For more than an hour and a half, we both drove up and down a big stretch of the road trying to find the two spotted felines. Cheetah calls were coming from the State Vet’s vehicle in an attempt to lure them back to the road but to no avail. It seemed like the big cats gave us the slip.
I almost started crying again. The day was slipping away and we still needed to drive a lot further south in order to make it home the next day. “Maybe we should call it a day, my love…” But before Steven could answer a lovely older couple stopped next to us and casually said that there were two cheetahs a few kilometres away. My face must have lit up like the Christmas tree on Rockefeller Centre in New York! “It is not the best sighting,” said the tannie apologetically. “They are a bit far from the road, but you can still see them nicely.”
We could not thank the couple enough for letting us know! Now we had another chance at helping the poor cat!
There they were; in an open grassland area in the shade of a small bush!! They were, as the lady had said, a bit far from the road. And in the tall grass, it was difficult to see which of the two cheetahs was the one with the snare. Steven was in radio contact with the vet and they decided that we could drive into the grass to get a closer look.
Ever so slowly we snuck closer to the two cats. They were feeling a lot more at ease in the long grass than they were under the angel-wing leafed Mopani trees. So luckily, we could get right up to them. Steven could see the snare clearly and so the state vet also made his way through the tall grass on our tracks.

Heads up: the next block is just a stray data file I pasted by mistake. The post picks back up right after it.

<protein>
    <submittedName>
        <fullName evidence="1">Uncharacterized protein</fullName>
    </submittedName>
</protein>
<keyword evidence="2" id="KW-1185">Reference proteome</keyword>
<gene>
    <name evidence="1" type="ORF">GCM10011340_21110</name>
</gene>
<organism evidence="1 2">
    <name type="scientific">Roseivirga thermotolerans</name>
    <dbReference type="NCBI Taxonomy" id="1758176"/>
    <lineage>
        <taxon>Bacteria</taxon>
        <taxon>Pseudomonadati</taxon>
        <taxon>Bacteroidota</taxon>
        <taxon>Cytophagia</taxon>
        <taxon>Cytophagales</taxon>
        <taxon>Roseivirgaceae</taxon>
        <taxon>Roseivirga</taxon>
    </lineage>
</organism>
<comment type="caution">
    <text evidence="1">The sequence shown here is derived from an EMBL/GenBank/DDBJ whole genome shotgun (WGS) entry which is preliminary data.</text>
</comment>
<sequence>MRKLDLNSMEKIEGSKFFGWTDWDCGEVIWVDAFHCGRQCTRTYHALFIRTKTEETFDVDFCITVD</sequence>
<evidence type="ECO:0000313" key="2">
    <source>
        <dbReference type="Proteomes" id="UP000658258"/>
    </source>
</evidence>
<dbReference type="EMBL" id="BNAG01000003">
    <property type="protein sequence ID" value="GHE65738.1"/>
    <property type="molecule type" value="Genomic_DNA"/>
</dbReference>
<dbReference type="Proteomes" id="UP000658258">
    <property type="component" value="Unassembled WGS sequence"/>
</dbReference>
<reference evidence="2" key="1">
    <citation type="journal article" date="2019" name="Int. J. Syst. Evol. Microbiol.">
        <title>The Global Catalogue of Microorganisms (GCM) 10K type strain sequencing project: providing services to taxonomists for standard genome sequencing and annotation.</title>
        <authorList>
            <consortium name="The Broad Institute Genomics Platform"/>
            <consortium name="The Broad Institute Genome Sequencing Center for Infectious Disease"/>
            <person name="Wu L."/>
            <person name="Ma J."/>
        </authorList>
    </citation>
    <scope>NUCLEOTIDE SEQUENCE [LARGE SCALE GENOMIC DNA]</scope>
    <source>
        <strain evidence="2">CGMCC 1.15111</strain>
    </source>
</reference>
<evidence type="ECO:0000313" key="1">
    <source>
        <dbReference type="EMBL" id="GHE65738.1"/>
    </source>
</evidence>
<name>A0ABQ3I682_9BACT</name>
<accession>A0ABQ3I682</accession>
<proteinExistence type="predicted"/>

The dart-gun made a pop and both cheetahs jumped up and ran. The cheetah with the snare around its neck with a bright pink fluffy dart in its shoulder. “Yes!!” Steven and I gave each other a high-five, beaming!
The brothers didn’t run too far luckily. Through our binoculars, we saw the darted cheetah disappear behind a bush and not come out on the other side. His brother was right behind him but stayed in the open. Almost like he was keeping watch over his sibling that, by now, must be getting quite sleepy.
The State Vet waited for a good 10 minutes before driving to where the big cat had most likely fallen asleep. After he removed the dart and made sure that the cat was properly anaesthetised and blindfolded, he called us over. The cheetah’s brother had run away when we got out of our vehicles, but we could hear him call out for his boetie (Afrikaans for brother) in the distance, while the vet was working to remove the snare.
The snare was an ugly, long, looped thin cable that fortunately had not cut into the cheetah’s neck. It had left some small chafe marks on the hind legs, where the cable was trailing behind it, but the cat looked perfectly fine otherwise. Steven was able to remove the snare by making the noose wider and slipping it over the cheetah’s head. They then carried the cheetah to an open patch in the grass so the people that had watched everything unfold from the tar road could also see.
The SANParks State Vet took skin- and blood samples while we marvelled at this stunning spotted cat that was sleeping right in front of us. As I was watching the cheetah’s stomach go up and down as it breathed, I got an overwhelming feeling of gratitude. For being able to save this stunning, endangered cat from a horrible death. For the State Vet having cell phone signal when the call came in and for being as close as he was! For the Operations Control Room for getting in touch with the right people so quickly. For the couple with their caravan for letting us know where to find the cheetah with the snare. And for the opportunity to see such a magnificent animal up close.
Everything and everyone just came together for this cheetah, which got a second lease on life. I am sure that he is feeling much better now that that stupid thing is off his neck! Hats off to the State Vet and his technician, to the field rangers and everyone else involved! You are superheroes!!